Commercial networks “not serious” about the digital revolution

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When the clock struck midnight on New Years Day, it didn’t mean the start of a brand new year, but the start of Australia’s own digital television revolution where the commercial channels were permitted to broadcast a single, standard definition multichannel; to complement the main feed and their own high definition feed.

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However, even though it has been permitted, it doesn’t mean that the commercial channels have to take up on the government’s offer – well until they launch their second channel, which both Seven and Nine have refused to provide details about it.

Ten is the only commercial channel that has announced what it would use its standard definition channel for – to broadcast (and complement) sport that it has the broadcasting rights to. The channel will launch in April; but it also has plans to launch a HD channel, causing people to say that the main HD simulcast of the main network would disappear from the screens.

However, Foxtel has told The Australian that the commercial networks are “not serious” about digital television, because of the lack in its lineup.

”Seven, Nine and Ten have had more than two years to plan and launch one new digital channel each on January 1, 2009 — which they are now allowed to provide under government rules," Adam Suckling, Foxtel’s director of policy and corporate affairs, said.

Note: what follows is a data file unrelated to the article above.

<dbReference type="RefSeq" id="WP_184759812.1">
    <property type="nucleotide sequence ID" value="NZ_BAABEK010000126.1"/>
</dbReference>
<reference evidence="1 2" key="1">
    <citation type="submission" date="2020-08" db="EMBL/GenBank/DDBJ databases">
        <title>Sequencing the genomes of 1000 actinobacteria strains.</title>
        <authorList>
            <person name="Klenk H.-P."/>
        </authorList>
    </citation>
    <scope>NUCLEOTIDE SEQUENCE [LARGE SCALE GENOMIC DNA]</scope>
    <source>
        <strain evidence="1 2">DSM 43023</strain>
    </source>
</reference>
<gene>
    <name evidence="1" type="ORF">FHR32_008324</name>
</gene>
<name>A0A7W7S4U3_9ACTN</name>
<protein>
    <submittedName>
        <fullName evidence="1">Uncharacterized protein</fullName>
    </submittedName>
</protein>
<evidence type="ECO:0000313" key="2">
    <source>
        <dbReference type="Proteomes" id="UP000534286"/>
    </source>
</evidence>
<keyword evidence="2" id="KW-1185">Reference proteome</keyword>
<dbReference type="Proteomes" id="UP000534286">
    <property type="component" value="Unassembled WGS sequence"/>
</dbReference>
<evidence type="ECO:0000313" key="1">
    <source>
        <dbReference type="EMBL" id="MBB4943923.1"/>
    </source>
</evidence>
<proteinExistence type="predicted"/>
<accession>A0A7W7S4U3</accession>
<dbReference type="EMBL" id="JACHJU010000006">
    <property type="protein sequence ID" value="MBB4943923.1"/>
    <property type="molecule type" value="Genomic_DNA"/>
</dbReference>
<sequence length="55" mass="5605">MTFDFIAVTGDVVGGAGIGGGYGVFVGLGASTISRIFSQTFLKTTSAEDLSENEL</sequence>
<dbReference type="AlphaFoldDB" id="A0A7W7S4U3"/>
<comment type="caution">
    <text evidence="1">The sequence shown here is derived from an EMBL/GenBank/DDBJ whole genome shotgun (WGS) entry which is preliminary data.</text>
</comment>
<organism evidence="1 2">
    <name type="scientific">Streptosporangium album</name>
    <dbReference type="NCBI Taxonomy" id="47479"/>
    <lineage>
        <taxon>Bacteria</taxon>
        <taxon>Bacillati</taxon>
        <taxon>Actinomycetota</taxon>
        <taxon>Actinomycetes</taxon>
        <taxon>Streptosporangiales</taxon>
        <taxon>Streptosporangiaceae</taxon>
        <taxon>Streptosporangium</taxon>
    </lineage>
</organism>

"But they have chosen not to do so … If the free-to-air networks were serious about driving digital take-up, they would have launched their new channels from the day they’re allowed to."

Foxtel has already been broadcasting in digital since 2005; but it does not mean all of its channels are broadcasting in widescreen. Since then, it has constantly added more channels to its own lineup, including the launch of 5 new HD channels for its own HD service.

"Foxtel launched nine channels in 2008 — including Sky News Business and five new HD channels — and will launch another 20 digital channels in 2009," Suckling told The Australian. Out of the new 20 channels that will be launched in 2009, Sky News Australia will broadcast a new current affairs channel that will be similar to C-SPAN in the US.

The new channels that the commercial networks have been given are part of a new effort by the free-to-air networks to boost up digital television sales. Called Freeview, it follows a similar plan made in the UK and New Zealand. However, this is mainly a advertising effort, not a service to compete with Foxtel.

Along with the commercial free-to-air networks’ 3 channels, it will join ABC1, ABC2, ABC HD, SBS, SBS World News and SBS HD to bring 15 channels at launch. This is expected to grow when the ABC and SBS (and soon, the commercial networks) launch several new channels in the coming years.